A little while ago I was working with a leadership team of a company that was going through significant change. This change was critical to the future sustainability of the organization. As I listen to them talk about how they should handle the change in front of them, I couldn’t help but be reminded of the Giant Sequoia.
As I mentioned in a previous blog post, the Giant Sequoia, also known as redwood trees, is not only the biggest living things on Earth but they can range in age from 2,000 to 3,000 years.
Around the turn of the last century, national park officials believed it was their job to protect the Giant Sequoia groves in the national parks. Once every 5-15 years natural forest fires would burn through the parks and torch the redwoods so, in an effort to protect the trees, fuel breaks were constructed so the fire couldn’t enter the groves.
Years later what they found was the suppression of the forest fires were doing more harm than good.
You see, while the Sequoia is massive when fully grown, its seeds are only the size of oat flakes. The tiny seeds are protected by a little green cone about the size of a chicken’s egg. When the fires were suppressed, the cones would hang on the trees for years! They eventually learned that the fire was a necessary evil that was required to open the cones and spread the seeds. The fires are required for the Sequoia to reproduce.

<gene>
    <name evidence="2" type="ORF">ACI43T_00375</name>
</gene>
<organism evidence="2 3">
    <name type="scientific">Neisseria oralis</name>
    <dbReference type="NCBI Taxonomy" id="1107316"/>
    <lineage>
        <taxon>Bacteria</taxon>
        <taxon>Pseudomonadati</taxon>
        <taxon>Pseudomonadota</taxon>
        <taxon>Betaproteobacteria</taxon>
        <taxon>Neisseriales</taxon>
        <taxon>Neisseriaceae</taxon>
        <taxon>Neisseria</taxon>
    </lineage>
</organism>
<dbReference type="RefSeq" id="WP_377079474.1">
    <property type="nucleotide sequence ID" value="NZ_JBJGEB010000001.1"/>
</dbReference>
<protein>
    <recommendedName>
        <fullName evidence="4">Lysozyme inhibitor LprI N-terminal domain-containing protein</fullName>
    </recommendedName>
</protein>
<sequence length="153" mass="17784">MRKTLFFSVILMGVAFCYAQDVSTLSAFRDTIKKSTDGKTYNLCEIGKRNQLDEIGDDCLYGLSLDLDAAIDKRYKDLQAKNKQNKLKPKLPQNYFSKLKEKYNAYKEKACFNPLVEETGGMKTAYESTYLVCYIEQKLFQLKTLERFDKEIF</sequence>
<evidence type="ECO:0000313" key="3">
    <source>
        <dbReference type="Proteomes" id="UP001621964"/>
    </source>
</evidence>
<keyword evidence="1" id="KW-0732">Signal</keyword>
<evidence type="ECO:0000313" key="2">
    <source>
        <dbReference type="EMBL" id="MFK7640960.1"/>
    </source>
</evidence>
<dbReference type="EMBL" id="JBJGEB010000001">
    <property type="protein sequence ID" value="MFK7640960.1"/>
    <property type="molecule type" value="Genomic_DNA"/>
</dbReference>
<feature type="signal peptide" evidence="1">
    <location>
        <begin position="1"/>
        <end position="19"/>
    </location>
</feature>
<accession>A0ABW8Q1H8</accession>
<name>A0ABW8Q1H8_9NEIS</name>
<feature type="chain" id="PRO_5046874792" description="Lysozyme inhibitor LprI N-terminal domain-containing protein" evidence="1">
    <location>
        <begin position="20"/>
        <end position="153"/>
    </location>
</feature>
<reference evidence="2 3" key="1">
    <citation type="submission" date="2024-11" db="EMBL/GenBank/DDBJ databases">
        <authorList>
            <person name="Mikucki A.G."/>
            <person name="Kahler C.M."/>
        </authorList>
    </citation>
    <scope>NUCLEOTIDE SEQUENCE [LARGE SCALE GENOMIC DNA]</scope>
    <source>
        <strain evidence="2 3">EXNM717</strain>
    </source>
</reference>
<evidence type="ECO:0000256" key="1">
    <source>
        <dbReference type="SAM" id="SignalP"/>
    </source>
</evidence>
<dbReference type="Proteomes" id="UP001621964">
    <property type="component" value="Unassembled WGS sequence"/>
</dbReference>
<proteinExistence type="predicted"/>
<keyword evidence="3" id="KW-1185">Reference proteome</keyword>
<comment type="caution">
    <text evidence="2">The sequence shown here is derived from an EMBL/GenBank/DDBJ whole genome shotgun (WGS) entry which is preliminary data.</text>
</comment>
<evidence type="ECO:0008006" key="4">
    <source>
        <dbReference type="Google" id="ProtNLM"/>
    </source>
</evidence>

Fire not only releases seeds from cones, but it also exposes soil for seedlings to root. It also recycles nutrients (via ash) back into the soil around the trees and it opens holes in the forest canopy so sunlight can reach young seedlings.
As I sat and listened to members of the leadership team speak I realized that they were not in need of first-order change but second-order change. What they are facing is a complete disruption in every area of their business. If the business was to move ahead they had to completely reinvent themselves. To do this they were going to have to make very tough decisions.
This was their fire.
If they are going to grow from this situation they will be required to become learners, to think deeply about their practice, and to adopt new and often challenging ideas about their roles.
It may be difficult for them to see right now, but what on the surface looks like a trial for the team is, in reality, a process that this team requires for their future growth! They will need to take lessons from this time and make a plan to shift forward. I just hope they remember they don’t need to stand alone. Even these giant trees stand together.